The Kamphaeng Phet Historical Park, Thailand
The Kamphaeng Phet Historical Park, Thailand
The UNESCO ancient Buddhist town of Kamphaeng Phet is about sixty five kilometers southwest of Sukhothai.
Despite being an amazing archeological site, Kamphaeng Phet gets only a few thousands visitors per year.
Because of that, there are no apparent places to rent bicycles around town.
We hired a Grab taxi driver for the day, to take us to Kamphaeng Phet from Sukhothai, then wait for us and take us back in the evening.
It was more expensive than hiring a taxi each way, but in rural Thailand the availability of taxis is not great nor are they frequent, and we didn’t want to be stranded in Kamphaeng Phet.
Our driver asked around trying to locate a place for us to rent bicycles.
He got directions to a small cafe and minimart that had no sign nor visible bicycles, but upon inquiry they brought from the back of their house two bicycles with baskets attached to the handlebars.
They warned us that there are no places to buy water or food inside the historical park, so we loaded the front baskets with water and bought a small bag of homemade pineapple cookies.
In a nearby roadside stand, we also bought a small bunch of mini bananas.
We ended up giving both the mini bananas and the small cookies to a very hungry mother dog and her young son, who we met by one of the ruins.
Even though the bananas were delicious and we were hungry, the dogs looked much hungrier than us and they ate them with much relish, savoring every bite..
There are two old walled sections in Kamphaeng Phet town.
The smaller walled town is located inside the city, and you don’t even need bicycles to see it.
You can easily walk around it in an hour or two.
The bigger walled historical park is located in a wooded forest, and it is so large that the few visitors we saw, were driving to the temples with their cars.
Nobody walked nor cycled except for us.
The city of Kamphaeng Phet was a protective base for Sukhothai, the capital.
Built to fend off enemies travelling from the south, the city was strategically situated along the river, near the junction of other important waterways.
More than just a military outpost, Kamphaeng Phet was a vibrant city with a large royal palace and twenty temples.
Not much remains of the royal palace, but there are remnants of Chedi and pillars of the ancient temples in the Inner Zone of the Kamphaeng Phet Historical Park.
The largest temple in the Inner Zone is Wat Phra Kaeo, which would have been next to the palace and was used for ceremonies.
A significant feature is that it has five pagodas on the same base, extending for about 300 metres.
The main stupa was adorned with lions, while another round stupa had elephant sculptures all around its base.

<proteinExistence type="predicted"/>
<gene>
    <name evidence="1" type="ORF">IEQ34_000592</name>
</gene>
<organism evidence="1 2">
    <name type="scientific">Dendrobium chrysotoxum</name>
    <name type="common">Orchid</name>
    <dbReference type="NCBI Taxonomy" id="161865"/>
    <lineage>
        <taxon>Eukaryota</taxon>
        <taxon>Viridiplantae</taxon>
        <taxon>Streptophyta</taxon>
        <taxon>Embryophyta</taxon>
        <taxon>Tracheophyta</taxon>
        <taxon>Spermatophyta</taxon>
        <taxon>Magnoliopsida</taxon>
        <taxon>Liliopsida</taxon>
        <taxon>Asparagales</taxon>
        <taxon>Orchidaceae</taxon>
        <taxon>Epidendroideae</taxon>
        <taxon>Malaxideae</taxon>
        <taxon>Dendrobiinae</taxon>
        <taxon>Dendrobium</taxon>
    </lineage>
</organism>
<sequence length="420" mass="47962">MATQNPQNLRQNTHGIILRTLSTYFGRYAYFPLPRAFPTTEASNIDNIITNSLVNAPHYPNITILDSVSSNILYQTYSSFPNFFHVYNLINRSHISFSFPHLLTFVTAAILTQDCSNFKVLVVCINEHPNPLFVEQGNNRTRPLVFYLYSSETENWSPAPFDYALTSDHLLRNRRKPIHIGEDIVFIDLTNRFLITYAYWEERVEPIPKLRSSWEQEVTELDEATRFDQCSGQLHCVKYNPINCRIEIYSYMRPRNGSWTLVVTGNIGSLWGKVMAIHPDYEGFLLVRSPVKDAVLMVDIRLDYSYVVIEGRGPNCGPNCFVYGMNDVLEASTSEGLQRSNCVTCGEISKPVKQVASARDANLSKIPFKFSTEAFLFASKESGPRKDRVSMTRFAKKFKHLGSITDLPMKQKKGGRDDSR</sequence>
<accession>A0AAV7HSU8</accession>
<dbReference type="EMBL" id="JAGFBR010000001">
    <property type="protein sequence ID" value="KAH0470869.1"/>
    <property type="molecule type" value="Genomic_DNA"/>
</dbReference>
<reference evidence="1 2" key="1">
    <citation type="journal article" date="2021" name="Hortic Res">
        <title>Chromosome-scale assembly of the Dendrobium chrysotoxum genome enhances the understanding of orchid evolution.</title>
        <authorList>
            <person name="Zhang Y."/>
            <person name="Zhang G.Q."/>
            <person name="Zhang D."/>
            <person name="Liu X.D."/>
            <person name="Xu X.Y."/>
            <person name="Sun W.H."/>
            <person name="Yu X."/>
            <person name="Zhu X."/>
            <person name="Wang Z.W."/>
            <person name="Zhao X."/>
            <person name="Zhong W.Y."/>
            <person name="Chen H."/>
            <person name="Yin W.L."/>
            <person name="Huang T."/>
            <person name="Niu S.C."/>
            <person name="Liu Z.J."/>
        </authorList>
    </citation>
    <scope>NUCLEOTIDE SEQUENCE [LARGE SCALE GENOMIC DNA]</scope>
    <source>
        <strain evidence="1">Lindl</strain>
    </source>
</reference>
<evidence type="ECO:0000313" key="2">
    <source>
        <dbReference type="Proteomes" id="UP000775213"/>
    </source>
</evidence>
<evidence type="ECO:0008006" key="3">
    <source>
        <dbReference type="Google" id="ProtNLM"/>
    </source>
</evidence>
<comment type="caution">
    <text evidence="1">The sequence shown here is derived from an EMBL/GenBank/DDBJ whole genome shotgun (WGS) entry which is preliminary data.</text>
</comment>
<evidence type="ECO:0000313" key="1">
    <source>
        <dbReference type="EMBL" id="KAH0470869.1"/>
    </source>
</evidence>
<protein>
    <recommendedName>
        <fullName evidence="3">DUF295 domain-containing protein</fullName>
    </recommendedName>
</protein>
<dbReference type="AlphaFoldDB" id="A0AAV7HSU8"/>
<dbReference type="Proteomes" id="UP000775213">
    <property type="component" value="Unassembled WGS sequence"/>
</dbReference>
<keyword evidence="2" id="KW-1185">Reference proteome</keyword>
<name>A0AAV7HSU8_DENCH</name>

We saw workers working on scaffolding to restore some of the elephants.
I was happy to see that some restoration work was taking place.
These temples and archeological sites should be restored, in order to remain standing for hundreds more years to come.
In Bhutan and Japan, many of the old wooden temples and castles were burnt to the ground, and by using historical details were rebuilt, sometimes multiple times.
It is important that we do that, to keep the historical information alive for a generation living here a thousand years from now.
Around the historical city, there are large walls made from laterite stone that cover a length of 5.3 kilometres. There are 9 gates and 11 fortresses remaining along the wall, which was built in the 15th century.
It was so pleasant to cycle around the perimeters of the old wall and see the scale of it.
The temples and monuments in Kamphaeng Phet were built and later renovated, with both red-clay bricks and red Laterite stones.
Like the temples of that era, there is a main Chedi (Stupa), an assembly hall (Vihara), a pillared hall or pavilion for public rituals (Mandapa), an ordination hall (Ubosatha) and many subordinate chedis.
The Buddha hall with a big reclining Buddha and two sitting Buddhas was very impressive to behold.
At the end of the day, we had a bit of time to sit in a cafe in the village across the river.
We had good soy lattes and a delicious truffle pasta before returning our bicycles and meeting our driver, who took us back to Sukhothai.
Different fates befell each of the three historical kingdoms that we visited in the last week.
Sukhothai, once a glorious capital city, is still inhabited, but is now no more than a large village.
A new city called Thani is located only 12 kilometres west from the old kingdom of Sukhothai, which is where most people live and trade.
Once a very important kingdom, Kamphaeng Phet has a small modern development on both sides of the Mae Nam Ping river, and even thought it has ancient temples and monuments, it is a relatively isolated place which attracts very few visitors.
Sri Satchanalai, which had been the spiritual capital and was later abandoned, is now a rural site, cultivated by the inhabitants of the neighboring villages.
Jules suggested that they should try to make this region, with its three historical Buddhist cities, into a pilgrimage site, and attract Buddhists from Taiwan, Japan, China, and India, to help the place become vibrant again.
It is sure worth spending a few days exploring the glorious archeological remains.
From Kamphaeng Phet with love,